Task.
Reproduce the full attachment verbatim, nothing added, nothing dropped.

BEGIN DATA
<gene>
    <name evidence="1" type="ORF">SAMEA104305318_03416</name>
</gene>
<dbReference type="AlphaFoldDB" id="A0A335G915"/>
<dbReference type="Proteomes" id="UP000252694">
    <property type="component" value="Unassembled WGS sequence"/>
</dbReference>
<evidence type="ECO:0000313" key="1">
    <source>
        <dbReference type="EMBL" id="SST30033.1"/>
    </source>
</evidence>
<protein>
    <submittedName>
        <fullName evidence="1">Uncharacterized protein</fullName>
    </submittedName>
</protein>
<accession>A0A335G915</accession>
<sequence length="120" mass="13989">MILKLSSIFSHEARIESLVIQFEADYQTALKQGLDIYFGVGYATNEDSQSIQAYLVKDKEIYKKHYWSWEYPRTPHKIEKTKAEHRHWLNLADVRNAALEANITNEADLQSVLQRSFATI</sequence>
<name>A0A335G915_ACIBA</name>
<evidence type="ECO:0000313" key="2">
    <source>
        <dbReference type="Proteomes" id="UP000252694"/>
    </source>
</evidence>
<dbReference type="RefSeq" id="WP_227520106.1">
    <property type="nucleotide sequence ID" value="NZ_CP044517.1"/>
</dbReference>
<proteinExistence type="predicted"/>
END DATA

<gene>
    <name evidence="1" type="ORF">SAMEA104305318_03416</name>
</gene>
<dbReference type="AlphaFoldDB" id="A0A335G915"/>
<dbReference type="Proteomes" id="UP000252694">
    <property type="component" value="Unassembled WGS sequence"/>
</dbReference>
<evidence type="ECO:0000313" key="1">
    <source>
        <dbReference type="EMBL" id="SST30033.1"/>
    </source>
</evidence>
<protein>
    <submittedName>
        <fullName evidence="1">Uncharacterized protein</fullName>
    </submittedName>
</protein>
<accession>A0A335G915</accession>
<sequence length="120" mass="13989">MILKLSSIFSHEARIESLVIQFEADYQTALKQGLDIYFGVGYATNEDSQSIQAYLVKDKEIYKKHYWSWEYPRTPHKIEKTKAEHRHWLNLADVRNAALEANITNEADLQSVLQRSFATI</sequence>
<name>A0A335G915_ACIBA</name>
<evidence type="ECO:0000313" key="2">
    <source>
        <dbReference type="Proteomes" id="UP000252694"/>
    </source>
</evidence>
<dbReference type="RefSeq" id="WP_227520106.1">
    <property type="nucleotide sequence ID" value="NZ_CP044517.1"/>
</dbReference>
<proteinExistence type="predicted"/>